Ranting

Sharing Yards

June 15th, 2017

It comes in various colors, thick and thin and variegated. It’s easy to get started but difficult to contain, growing quickly, spreading quickly, going where it’s supposed to and where it’s not.

And just when you think it’s gone, it pops up again. And again.

As published in The Memphis Daily News, June 16, 2017, and in The Memphis News, June 17-23, 2017

Monkey Grass

ROOTS AND MONKEY GRASS

So I’m waiting in line at Booksellers to get my high school classmate, Cary Fowler, to sign my copy of his new book when a moment of quintessential Memphis broke out.

In front in me are two women about my age, identical twins. One interrupted my musing about attractive twins by turning to me and asking, “Are you Dan Conaway?” Surprised, I said that I was. “My little brother was your wife’s first date,” she said.

She then introduced herself and her sister and kept going. “You know, Cary is renovating the house we grew up in.” I nodded, knowing somehow there was more, and she continued. “There was a ton of monkey grass in that yard. When my husband and I bought a place in Morningside, I dug up a bunch and planted it in our yard so I’d always be reminded of that house.” She then leaned in for the big finish, “And you know where that monkey grass came from?” I shook my head. “From your momma,” she said, “she was getting rid of some and my momma got it from your house.”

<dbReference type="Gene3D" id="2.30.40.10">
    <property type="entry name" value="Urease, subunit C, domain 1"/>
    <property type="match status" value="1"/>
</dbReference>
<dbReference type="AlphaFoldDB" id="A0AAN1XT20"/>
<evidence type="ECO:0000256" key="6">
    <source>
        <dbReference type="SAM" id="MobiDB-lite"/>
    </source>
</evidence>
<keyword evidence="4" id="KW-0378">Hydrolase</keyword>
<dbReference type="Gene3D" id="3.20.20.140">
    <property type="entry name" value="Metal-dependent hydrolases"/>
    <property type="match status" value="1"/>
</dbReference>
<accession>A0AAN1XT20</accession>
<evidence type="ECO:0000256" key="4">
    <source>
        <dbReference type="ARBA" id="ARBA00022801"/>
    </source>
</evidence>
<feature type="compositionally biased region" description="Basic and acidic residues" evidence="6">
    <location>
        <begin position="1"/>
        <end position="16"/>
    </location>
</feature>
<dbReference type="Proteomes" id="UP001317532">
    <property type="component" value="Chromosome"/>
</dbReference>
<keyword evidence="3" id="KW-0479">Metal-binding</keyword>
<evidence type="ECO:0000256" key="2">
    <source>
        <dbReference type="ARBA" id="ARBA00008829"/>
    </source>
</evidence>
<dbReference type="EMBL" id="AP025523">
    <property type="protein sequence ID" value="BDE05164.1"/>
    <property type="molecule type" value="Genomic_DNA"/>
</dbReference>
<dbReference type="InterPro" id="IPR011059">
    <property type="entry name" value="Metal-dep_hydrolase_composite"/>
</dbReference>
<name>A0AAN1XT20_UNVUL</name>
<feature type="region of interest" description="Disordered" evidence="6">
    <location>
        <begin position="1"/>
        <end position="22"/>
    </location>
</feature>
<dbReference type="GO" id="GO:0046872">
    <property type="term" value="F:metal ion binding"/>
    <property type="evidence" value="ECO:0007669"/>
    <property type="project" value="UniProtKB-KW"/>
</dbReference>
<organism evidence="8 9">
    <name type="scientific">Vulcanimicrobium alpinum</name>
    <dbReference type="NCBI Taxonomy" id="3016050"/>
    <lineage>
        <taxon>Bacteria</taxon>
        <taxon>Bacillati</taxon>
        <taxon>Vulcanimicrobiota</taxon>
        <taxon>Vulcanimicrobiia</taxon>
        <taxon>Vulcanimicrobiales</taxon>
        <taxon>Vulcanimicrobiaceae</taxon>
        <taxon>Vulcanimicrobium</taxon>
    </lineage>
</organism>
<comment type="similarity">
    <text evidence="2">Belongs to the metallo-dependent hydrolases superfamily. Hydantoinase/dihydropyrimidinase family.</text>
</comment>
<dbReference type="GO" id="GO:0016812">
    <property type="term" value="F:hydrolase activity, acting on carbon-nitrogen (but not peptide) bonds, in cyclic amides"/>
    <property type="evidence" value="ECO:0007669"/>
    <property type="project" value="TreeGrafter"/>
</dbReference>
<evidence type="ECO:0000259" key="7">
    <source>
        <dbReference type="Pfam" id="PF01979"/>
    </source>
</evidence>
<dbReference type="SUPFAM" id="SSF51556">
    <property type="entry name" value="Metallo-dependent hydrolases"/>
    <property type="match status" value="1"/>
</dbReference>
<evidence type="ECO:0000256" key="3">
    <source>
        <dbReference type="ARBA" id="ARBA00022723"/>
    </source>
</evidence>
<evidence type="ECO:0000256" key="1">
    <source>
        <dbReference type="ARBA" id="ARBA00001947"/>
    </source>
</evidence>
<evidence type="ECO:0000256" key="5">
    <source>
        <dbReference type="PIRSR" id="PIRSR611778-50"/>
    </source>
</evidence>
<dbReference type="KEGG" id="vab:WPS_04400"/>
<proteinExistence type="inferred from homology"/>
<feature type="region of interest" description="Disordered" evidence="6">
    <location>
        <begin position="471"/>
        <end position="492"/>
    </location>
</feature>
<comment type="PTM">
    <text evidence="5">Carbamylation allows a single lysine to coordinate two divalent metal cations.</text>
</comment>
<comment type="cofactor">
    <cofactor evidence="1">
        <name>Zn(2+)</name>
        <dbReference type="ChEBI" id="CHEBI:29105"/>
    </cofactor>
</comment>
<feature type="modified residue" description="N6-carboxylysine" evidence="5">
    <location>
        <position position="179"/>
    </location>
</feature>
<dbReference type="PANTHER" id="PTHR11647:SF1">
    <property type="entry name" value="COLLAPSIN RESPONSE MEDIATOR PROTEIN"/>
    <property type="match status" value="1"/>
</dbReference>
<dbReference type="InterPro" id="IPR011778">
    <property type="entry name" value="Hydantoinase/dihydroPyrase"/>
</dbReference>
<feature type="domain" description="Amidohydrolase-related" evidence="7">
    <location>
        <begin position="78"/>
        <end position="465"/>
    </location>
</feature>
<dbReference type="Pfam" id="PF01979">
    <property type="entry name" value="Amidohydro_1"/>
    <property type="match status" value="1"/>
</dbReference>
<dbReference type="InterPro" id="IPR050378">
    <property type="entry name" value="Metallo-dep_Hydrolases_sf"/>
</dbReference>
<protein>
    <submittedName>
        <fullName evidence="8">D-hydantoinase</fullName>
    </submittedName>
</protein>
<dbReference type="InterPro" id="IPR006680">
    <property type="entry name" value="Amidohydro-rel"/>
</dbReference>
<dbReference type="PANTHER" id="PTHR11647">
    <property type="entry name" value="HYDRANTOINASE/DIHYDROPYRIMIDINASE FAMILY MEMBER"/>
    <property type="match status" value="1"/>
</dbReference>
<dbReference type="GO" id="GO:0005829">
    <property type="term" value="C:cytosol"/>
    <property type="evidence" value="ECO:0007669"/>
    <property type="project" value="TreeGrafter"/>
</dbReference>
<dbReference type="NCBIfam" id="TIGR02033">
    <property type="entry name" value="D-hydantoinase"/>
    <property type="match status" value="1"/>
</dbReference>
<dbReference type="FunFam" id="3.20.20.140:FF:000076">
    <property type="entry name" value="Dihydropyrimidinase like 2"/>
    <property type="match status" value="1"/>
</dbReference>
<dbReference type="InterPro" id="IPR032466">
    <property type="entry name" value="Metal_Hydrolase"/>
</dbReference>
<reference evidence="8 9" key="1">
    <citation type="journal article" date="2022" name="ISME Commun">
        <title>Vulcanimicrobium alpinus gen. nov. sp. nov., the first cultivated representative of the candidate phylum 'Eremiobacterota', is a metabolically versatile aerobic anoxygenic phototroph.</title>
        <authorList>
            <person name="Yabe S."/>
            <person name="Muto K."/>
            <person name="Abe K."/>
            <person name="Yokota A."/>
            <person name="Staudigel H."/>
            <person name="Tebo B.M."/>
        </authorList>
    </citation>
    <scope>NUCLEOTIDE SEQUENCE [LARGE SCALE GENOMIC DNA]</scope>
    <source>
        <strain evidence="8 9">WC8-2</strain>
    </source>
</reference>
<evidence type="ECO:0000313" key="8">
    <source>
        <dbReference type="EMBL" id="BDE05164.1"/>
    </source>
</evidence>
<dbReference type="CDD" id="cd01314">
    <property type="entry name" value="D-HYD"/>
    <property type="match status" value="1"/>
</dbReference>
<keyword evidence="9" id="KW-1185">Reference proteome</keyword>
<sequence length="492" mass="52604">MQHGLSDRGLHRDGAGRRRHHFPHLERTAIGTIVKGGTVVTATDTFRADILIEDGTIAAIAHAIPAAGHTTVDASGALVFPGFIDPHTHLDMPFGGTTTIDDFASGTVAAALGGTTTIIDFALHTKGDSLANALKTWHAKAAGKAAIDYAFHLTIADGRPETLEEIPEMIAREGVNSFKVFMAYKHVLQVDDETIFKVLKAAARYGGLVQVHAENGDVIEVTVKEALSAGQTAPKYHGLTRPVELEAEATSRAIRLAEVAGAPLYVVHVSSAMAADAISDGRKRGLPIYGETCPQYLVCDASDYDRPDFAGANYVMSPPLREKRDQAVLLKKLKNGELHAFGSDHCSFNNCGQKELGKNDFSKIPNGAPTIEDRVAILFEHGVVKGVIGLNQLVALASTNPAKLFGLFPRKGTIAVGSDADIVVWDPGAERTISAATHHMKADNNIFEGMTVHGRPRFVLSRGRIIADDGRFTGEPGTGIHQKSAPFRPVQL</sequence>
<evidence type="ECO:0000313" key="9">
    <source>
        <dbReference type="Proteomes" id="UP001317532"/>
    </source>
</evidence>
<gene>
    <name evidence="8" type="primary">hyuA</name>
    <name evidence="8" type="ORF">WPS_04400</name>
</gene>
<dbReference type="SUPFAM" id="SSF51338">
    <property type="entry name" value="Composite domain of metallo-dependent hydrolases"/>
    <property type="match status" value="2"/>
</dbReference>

“From Perkins?” I asked, going back 50 years. “I thought you grew up on Highland,” she said, confused. “Oh my God,” I exclaimed, going back 60 years, to an earlier yard, to a lifetime ago. Her mother and mine were in the same art league, it seems, and the monkey grass they shared has painted a family portrait.

A five-minute conversation with someone I’d never met tied us together across generations, and to my wife, to my friend, to my city. And as you read this somebody in Memphis is having a conversation just like that in some unlikely place.

When I got up to Cary with the book, I told him that saving the future by saving the world’s seeds was fine, but we needed to talk about saving monkey grass.

I wrote an earlier column about Cary Fowler, founder of the Svalbard Global Seed Vault and incoming chair of the Rhodes College board. Traveling as he does all over the world and living in New York, Cary could just stay in a hotel or keep an apartment here for his Rhodes business, but he is instead saving the historic Goodman house where the twins and my wife’s first date and that monkey grass grew, where the twins’ grandfather, Abe Goodman, entertained some of the country’s most famous and influential, and where Cary will do the same – wherever he is in the world – calling this place, again and always, home.

When he gave me a tour of the house and the world-class renovation, we stood on the columned front porch and I pointed to the corner it stands on at Poplar and East Parkway. “When Dad was a Boy Scout, they used to do a five-mile hike from the city limits out into the country. It started right in front of this house.”

Shared roots.

I’m a Memphian, and the roots are strong.

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